It appears no one is safe from cyber criminals. A new FBI report says hackers are targeting people who are jobless or looking for a new job. It’s an old scam with a new twist.
According to the FBI, fake job or hiring scams occur when criminal actors deceive victims into believing they have a job or a potential job. Criminals leverage their position as “employers” to persuade victims to provide them with personally identifiable information (PII) or to send them money.
Fake Job Scams have existed for a long time but technology has made this scam easier and more lucrative. Cyber criminals now pose as legitimate employers by spoofing company websites and posting fake job openings on popular online job boards. They conduct false interviews with unsuspecting applicant victims, then request PII and/or money from these individuals. The PII can be used for any number of nefarious purposes, including taking over the victims’ accounts, opening new financial accounts, or using the victims’ identity for another deception scam (such as obtaining fake driver’s licenses or passports).
Criminals first spoof a legitimate company’s website by creating a domain name similar in appearance to a legitimate company. Then they post fake job openings on popular job boards that direct applicants to the spoofed sites. Applicants can apply on the spoofed company websites or directly on the job boards. Applicants are contacted by email to conduct an interview using a teleconference application. According to victims, cyber criminals impersonate personnel from different departments, including recruiters, talent acquisition, human resources, and department managers.
After being interviewed by cyber criminals, victims are offered jobs, usually in a work-at-home capacity. In order to appear legitimate, the criminals send victims an employment contract to physically sign, and also request a copy of the victims’ driver’s licenses, Social Security numbers, direct deposit information, and credit card information. Criminals may also tell victims they need to pay upfront for background checks or screenings, job training, start-up equipment, or supplies. In many cases, victims are told they will be reimbursed in their first paycheck. Once they get money, criminals stop communicating with their victims.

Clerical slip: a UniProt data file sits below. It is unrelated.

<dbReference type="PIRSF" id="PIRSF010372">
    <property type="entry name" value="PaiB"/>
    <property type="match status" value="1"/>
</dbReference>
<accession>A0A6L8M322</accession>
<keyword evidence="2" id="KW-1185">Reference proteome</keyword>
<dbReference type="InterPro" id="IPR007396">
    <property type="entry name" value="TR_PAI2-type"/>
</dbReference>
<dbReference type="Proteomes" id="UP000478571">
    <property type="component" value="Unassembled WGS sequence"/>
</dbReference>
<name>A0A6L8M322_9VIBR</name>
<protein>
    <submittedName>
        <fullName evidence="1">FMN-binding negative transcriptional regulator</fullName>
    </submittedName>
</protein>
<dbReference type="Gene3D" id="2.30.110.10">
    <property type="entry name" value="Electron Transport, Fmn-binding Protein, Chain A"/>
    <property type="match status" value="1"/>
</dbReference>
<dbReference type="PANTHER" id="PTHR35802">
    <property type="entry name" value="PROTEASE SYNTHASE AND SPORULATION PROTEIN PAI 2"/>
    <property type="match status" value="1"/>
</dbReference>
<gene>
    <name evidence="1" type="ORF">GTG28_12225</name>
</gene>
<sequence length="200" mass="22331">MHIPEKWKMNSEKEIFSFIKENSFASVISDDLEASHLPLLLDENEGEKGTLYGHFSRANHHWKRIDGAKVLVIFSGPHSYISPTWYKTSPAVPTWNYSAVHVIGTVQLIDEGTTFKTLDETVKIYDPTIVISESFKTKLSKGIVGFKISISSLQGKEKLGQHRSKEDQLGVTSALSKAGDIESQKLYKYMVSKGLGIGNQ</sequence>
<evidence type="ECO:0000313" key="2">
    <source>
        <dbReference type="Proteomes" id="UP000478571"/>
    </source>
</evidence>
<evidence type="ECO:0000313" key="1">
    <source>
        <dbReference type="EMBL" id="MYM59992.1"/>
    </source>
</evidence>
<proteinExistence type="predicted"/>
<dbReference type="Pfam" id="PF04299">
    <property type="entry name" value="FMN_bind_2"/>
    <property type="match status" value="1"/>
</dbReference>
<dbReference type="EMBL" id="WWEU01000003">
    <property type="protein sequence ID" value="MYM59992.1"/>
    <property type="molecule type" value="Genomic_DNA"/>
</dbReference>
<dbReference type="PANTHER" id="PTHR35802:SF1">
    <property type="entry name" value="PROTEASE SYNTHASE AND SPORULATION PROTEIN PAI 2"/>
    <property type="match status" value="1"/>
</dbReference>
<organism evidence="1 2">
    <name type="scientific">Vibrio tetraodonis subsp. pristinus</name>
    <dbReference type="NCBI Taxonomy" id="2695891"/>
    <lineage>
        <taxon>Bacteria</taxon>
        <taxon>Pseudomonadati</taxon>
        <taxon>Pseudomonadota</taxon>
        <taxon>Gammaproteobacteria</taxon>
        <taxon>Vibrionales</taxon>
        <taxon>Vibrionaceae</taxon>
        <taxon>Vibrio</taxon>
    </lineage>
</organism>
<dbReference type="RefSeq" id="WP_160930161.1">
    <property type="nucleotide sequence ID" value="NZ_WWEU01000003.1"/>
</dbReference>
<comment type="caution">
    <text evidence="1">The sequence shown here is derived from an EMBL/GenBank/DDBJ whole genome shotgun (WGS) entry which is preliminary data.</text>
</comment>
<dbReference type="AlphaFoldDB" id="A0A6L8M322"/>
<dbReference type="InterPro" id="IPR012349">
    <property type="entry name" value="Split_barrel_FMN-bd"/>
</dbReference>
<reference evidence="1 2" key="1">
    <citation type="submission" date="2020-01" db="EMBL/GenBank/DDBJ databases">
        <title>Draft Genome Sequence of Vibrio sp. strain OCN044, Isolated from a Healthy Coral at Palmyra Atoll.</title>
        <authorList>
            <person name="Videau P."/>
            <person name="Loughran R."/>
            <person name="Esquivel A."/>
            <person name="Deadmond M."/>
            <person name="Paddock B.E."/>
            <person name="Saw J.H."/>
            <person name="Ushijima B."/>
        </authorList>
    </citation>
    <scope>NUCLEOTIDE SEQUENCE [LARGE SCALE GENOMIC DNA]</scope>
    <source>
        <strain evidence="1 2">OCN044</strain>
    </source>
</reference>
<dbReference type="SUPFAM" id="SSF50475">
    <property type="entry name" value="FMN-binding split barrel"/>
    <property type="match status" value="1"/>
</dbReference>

Since early 2019, victims have reported numerous examples of this scam to the FBI. The average reported loss was nearly $3,000 per victim, in addition to damage to the victims’ credit scores. While hiring scams have been around for many years, cyber criminals’ emerging use of spoofed websites to harvest PII and steal money shows an increased level of complexity. Criminals often lend credibility to their scheme by advertising alongside legitimate employers and job placement firms, enabling them to target victims of all skill and income levels.
Cyber criminals executing this scam request the same information as legitimate employers, making it difficult to identify a hiring scam until it is too late. Some indications of this scam may include:
- Interviews are not conducted in-person or through a secure video call.
- Interviews are conducted via teleconference applications that use email addresses instead of phone numbers.
- Potential employers contact victims through non-company email domains and teleconference applications.
- Potential employers require employees to purchase start-up equipment from the company.
- Potential employers request credit card information.
- Job postings appear on job boards, but not on the companies’ websites.
- Recruiters or managers do not have profiles on the job board, or the profiles do not seem to fit their roles.
TIPS TO PROTECT YOURSELF
- Conduct a web search of the hiring company using the company name only. Results that return multiple websites for the same company (abccompany.com and abccompanyllc.com) may indicate fraudulent job listings.
- Legitimate companies will ask for PII and bank account information for payroll purposes AFTER hiring employees. This information is safer to give in-person. If in-person contact is not possible, a video call with the potential employer can confirm identity, especially if the company has a directory against which to compare employee photos.
- Never send money to someone you meet online, especially by wire transfer.
- Never provide credit card information to an employer.
- Never provide bank account information to employers without verifying their identity.
- Never share your Social Security number or other PII that can be used to access your accounts with someone who does not need to know this information.
- Before entering PII online, make sure the website is secure by looking at the address bar. The address should begin with “https://”, not “http://”.
- However: criminals can also use https:// to give victims a false sense of security. A decision to proceed should not be based solely upon the use of “https://”.
WHAT TO DO IF YOU ARE A VICTIM
If you are a victim of a hiring scam, the FBI recommends taking the following actions:
- Report the activity to the Internet Crime Complaint Center at www.ic3.gov or your local FBI field office, which can be found online at www.fbi.gov/contact-us/field-offices.
- Report the activity to the website in which the job posting was listed.
- Report the activity to the company the cyber criminals impersonated.
- Contact your financial institution immediately upon discovering any fraudulent or suspicious activity and direct them to stop or reverse the transactions.
- Ask your financial institution to contact the corresponding financial institution where the fraudulent or suspicious transfer was sent.